The principles that rule this blog

Principles that will govern my thoughts as I express them here (from my opening statement):


  • Freedom of the individual should be as total as possible, limited only by the fact that nobody should be free to cause physical injury to another, or to deprive another person of his freedoms.
  • Government is necessary primarily to provide those services that private enterprise won't, or won't at a price that people can afford.
  • No person has a right to have his own beliefs on religious, moral, political, or other controversial issues imposed on others who do not share those beliefs.

I believe that Abraham Lincoln expressed it very well:

“The legitimate object of government is to do for a community of people whatever they need to have done, but cannot do, at all, or cannot
so well do, for themselves — in their separate, individual capacities.”


Comments will be invited, and I will attempt to reply to any comments that are offered in a serious and non-abusive manner. However, I will not tolerate abusive or profane language (my reasoning is that this is my blog, and so I can control it; I wouldn't interfere with your using such language on your own!)

If anyone finds an opinion that I express to be contrary to my principles, they are welcome to point this out. I hope that I can make a rational case for my comments. Because, in fact, one label I'll happily accept is rationalist.

Saturday, April 07, 2012

Obama with egg on his face

As I said in an earlier post, President Obama (who, by the way, I have found out was not a professor of constitutional law, but merely a senior lecturer, a far less exalted academic title) made the remark that a Supreme Court overruling of “a law that was passed by a strong majority of a democratically elected Congress” would be “an unprecedented, extraordinary step.” Now, considering that ever since 1803 the Supreme Court has been recognizing that the Constitution trumps “law[s] that [were] passed by… a democratically elected Congress” (and the majority that passed PPACA was hardly “strong” — it was 7 votes in a House of 435 members!), it would seem that Pres. Obama's knowledge of constitutional law is rather deficient. (It would be deficient, even for someone who did not teach it at a law school!)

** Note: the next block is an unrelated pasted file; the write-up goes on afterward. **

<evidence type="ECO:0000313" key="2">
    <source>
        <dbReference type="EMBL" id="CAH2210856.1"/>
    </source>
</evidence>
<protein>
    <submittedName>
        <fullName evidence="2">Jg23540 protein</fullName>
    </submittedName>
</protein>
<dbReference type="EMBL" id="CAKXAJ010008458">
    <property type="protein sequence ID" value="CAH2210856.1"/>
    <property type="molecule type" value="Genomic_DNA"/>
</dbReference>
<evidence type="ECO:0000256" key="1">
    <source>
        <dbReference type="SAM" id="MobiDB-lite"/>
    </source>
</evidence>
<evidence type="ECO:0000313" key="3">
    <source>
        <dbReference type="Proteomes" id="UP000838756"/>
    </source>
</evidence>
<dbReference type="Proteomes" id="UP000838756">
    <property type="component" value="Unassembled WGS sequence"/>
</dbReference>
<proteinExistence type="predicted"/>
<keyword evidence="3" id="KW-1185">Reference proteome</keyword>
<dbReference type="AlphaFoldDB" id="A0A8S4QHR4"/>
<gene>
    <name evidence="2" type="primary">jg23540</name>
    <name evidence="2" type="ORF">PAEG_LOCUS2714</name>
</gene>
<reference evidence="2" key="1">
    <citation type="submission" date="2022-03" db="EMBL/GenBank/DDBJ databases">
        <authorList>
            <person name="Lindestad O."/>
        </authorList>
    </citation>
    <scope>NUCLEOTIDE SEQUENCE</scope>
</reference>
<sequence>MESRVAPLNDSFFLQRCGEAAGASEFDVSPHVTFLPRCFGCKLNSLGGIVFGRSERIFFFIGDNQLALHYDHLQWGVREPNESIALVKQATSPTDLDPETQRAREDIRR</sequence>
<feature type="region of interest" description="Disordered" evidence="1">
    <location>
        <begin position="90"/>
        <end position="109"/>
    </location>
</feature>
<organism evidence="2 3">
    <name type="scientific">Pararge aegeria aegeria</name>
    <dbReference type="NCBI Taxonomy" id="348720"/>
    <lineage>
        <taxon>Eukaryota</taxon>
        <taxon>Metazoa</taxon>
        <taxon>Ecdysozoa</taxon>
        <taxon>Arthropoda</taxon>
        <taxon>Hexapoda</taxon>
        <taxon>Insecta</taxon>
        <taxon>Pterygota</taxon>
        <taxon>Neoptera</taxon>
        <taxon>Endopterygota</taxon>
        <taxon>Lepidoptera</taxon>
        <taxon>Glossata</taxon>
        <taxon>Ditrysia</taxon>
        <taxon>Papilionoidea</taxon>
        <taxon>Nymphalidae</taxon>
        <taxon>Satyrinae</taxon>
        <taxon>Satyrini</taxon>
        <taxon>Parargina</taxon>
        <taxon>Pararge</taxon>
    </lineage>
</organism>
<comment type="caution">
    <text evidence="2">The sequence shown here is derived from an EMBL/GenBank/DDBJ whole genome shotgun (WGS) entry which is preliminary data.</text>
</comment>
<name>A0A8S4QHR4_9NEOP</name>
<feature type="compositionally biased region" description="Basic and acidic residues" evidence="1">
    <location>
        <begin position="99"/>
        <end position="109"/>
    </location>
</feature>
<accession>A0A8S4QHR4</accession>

And he was called on it. A judge of the Fifth Circuit Court of Appeals, Judge Jerry Smith, ordered the Department of Justice to submit a three-page, single-spaced memo stating the administration's position on judicial authority to invalidate unconstitutional laws in response to the president's rather hostile comments. Attorney General Eric Holder filed that memo Thursday, which included the words: “The power of the courts to review the constitutionality of legislation is beyond dispute.”

Interestingly, while the Obama Administration conceded this point, some liberal lawyers (such as Laurence H. Tribe) think it was Judge Smith who overstepped the bounds. I guess Tribe could not see in Obama's words what most people did — a challenge to the Court's right to void the PPACA if they saw it as unconstitutional. I wonder what planet Tribe lives on!

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